The cost of halting major elective surgery during the pandemic is estimated to be $22.3 billion for U.S. hospitals, according to a new study published in the Annals of Surgery.
Last spring, many states ordered hospitals to pause elective surgeries to ensure they had staff and capacity to care for an influx of COVID-19 patients. Researchers sought to quantify the financial hit from those cancellations in the U.S. from March 2020 to May 2020.
For the study, researchers used data from the nationwide inpatient sample to forecast revenue and elective surgery demand. They also conducted a sensitivity analysis to calculate how long it would take to recover the revenue losses.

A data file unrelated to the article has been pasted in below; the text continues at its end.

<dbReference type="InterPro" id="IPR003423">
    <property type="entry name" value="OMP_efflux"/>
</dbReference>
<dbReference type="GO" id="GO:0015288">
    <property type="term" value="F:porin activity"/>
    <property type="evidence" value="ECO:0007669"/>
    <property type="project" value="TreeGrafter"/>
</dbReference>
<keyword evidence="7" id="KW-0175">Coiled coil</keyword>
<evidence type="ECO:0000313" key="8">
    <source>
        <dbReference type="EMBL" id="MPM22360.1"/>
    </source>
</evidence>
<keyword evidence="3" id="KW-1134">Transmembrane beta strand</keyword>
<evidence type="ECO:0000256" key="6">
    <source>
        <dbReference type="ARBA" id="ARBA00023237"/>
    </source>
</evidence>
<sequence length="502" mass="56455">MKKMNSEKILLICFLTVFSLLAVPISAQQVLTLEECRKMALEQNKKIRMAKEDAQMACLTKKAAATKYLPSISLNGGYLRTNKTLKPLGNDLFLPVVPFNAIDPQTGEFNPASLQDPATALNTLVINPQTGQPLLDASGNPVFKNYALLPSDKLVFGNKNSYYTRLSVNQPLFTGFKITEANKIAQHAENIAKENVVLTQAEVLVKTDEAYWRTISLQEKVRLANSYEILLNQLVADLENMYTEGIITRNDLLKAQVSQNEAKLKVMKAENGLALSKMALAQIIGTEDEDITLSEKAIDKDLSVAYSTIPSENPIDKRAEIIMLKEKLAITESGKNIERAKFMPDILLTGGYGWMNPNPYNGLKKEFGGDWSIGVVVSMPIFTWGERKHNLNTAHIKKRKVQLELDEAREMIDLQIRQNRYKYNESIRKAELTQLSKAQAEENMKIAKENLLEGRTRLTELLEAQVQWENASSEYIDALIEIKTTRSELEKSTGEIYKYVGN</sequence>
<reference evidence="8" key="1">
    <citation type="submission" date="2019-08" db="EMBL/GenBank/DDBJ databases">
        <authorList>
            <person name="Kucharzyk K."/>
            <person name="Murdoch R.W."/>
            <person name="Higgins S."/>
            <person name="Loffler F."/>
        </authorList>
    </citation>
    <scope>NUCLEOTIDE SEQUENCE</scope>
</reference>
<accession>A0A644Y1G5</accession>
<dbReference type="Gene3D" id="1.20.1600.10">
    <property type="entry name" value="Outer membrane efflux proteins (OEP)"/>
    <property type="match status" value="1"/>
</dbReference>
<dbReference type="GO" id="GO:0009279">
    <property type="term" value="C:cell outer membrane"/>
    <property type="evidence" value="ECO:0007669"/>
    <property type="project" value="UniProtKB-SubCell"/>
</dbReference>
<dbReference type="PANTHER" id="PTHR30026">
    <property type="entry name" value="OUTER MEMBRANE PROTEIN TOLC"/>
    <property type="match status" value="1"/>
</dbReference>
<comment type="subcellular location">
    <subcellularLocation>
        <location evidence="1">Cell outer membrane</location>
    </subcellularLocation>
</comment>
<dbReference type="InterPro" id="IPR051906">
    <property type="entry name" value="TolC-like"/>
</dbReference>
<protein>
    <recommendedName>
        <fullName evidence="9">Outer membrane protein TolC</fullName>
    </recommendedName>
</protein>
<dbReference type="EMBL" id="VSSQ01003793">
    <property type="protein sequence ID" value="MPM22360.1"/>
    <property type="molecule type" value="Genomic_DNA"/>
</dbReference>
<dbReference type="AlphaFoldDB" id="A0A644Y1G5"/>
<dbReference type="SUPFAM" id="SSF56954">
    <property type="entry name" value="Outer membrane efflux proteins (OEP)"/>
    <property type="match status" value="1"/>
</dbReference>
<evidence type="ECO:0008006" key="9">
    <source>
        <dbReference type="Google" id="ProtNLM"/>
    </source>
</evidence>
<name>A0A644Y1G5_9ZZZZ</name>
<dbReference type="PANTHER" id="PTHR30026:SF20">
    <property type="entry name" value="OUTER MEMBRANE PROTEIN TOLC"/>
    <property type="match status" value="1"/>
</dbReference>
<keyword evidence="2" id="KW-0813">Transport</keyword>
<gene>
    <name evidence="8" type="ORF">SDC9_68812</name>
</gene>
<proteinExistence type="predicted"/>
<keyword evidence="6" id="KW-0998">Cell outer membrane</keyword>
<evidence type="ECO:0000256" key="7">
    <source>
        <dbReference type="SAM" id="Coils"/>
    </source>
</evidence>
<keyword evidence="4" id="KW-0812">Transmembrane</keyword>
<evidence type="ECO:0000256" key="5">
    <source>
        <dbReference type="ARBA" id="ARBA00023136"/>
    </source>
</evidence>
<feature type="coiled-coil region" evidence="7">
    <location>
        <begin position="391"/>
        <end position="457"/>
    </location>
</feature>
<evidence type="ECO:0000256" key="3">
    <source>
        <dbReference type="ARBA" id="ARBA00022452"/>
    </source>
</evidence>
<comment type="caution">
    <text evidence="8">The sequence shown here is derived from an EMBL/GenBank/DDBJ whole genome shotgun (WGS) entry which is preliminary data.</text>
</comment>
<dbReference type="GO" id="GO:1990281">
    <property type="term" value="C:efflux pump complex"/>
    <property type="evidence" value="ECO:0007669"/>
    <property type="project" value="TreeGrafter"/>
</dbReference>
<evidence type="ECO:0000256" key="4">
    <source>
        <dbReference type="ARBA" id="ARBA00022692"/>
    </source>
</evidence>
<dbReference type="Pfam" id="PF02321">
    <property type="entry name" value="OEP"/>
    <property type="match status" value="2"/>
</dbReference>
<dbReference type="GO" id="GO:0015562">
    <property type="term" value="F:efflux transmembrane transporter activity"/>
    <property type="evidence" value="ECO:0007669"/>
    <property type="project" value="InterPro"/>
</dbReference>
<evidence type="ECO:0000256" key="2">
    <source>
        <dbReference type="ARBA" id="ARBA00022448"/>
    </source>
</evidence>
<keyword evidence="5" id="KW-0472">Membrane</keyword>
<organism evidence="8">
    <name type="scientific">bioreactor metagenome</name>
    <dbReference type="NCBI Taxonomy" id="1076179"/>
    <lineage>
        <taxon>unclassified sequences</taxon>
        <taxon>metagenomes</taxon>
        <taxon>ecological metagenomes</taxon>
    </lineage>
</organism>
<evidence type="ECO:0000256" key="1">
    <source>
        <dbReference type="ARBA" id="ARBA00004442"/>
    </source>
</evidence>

The researchers found that the median recovery time to recoup lost revenue was 12 to 22 months. They also found that rural and urban nonteaching hospitals may face more financial risk amid the pandemic.
“Strategies to mitigate the predicted revenue loss of $22.3B due to major elective surgery cessation will vary with hospital-specific supply-demand equilibrium. If patient demand is slow to return, hospitals should focus on marketing of services; if hospital capacity is constrained, efficient capacity expansion may be beneficial,” the researchers concluded.